US7260630B1 (en) 2003-08-18 2007-08-21 At&T Intellectual Property, Inc. Method, system, and storage medium for collecting SNMP bandwidth data
US20050050182A1 (en) * 2003-08-26 2005-03-03 Xerox Corporation Peripheral device diagnostic method and architecture
US7395444B2 (en) * 2003-09-23 2008-07-01 American Power Conversion Corporation Power status notification
DE10354498A1 (en) * 2003-11-21 2005-06-09 BSH Bosch und Siemens Hausgeräte GmbH Treatment of an interruption of a communications connection between a domestic appliance and a control means
US20050163085A1 (en) * 2003-12-24 2005-07-28 International Business Machines Corporation System and method for autonomic wireless presence ping
US7389352B2 (en) 2003-12-24 2008-06-17 Lenovo Singapore Pte. Ltd System and method for concurrent WLAN and WPAN wireless modes from a single device
JP4660100B2 (en) * 2004-02-26 2011-03-30 三洋電機株式会社 Server device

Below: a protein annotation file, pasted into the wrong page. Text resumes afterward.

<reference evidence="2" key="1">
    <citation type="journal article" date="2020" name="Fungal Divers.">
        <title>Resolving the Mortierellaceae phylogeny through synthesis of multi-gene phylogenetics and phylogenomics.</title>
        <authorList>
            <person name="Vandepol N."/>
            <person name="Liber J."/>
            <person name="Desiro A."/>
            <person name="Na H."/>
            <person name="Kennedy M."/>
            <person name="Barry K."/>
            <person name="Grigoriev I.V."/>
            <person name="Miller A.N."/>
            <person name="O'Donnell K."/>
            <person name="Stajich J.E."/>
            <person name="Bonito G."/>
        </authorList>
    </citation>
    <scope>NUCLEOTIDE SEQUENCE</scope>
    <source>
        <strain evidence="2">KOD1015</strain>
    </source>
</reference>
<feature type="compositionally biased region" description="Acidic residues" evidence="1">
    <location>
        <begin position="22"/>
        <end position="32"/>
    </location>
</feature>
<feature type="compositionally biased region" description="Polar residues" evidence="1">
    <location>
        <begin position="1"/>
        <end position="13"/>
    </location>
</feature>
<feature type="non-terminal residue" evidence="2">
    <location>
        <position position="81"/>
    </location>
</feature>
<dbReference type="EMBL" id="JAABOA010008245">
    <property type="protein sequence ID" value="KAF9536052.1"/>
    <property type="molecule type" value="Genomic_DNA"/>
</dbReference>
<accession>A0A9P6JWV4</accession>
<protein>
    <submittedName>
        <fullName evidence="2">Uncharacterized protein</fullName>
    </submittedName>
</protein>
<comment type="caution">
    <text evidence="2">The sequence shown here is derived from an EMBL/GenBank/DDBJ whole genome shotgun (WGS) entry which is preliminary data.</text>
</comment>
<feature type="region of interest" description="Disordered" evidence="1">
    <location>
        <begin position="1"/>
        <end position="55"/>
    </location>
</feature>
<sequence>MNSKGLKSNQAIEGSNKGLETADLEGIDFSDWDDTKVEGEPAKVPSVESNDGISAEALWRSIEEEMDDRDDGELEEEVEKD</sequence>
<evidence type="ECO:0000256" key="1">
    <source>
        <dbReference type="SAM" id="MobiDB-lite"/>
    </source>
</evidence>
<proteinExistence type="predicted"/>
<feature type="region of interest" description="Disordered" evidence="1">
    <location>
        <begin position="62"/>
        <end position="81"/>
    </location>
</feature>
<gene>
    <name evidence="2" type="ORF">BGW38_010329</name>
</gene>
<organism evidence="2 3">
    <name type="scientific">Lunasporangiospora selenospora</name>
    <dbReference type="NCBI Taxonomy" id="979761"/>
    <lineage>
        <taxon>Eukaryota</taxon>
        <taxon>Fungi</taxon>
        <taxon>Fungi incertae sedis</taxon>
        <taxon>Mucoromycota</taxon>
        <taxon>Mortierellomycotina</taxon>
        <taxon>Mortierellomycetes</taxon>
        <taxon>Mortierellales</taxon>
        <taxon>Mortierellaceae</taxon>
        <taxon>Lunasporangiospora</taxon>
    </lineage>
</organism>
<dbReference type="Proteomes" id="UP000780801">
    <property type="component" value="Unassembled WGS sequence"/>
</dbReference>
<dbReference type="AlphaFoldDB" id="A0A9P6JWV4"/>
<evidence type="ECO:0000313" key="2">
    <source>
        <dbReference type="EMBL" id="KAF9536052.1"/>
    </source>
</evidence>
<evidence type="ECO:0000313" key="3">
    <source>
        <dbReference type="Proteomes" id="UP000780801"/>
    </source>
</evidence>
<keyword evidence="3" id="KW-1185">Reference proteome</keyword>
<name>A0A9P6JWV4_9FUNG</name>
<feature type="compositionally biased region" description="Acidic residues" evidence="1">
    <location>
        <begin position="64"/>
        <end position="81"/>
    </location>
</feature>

US20050216578A1 (en) * 2004-03-29 2005-09-29 Jim Thompson Methods, devices and computer program products using a node affiliation protocol for monitoring and/or controlling networkable devices
EP1589698A1 (en) * 2004-04-19 2005-10-26 LG Electronics, Inc. Home network system and method for operating the same
US7475158B2 (en) * 2004-05-28 2009-01-06 International Business Machines Corporation Method for enabling a wireless sensor network by mote communication
US20060015596A1 (en) * 2004-07-14 2006-01-19 Dell Products L.P. Method to configure a cluster via automatic address generation
US20060031476A1 (en) * 2004-08-05 2006-02-09 Mathes Marvin L Apparatus and method for remotely monitoring a computer network
JP4192877B2 (en) * 2004-09-29 2008-12-10 ブラザー工業株式会社 Setting data transmission program, setting data transmission device, and setting data transmission system
US20070198675A1 (en) * 2004-10-25 2007-08-23 International Business Machines Corporation Method, system and program product for deploying and allocating an autonomic sensor network ecosystem
US8145748B2 (en) * 2004-12-13 2012-03-27 American Power Conversion Corporation Remote monitoring system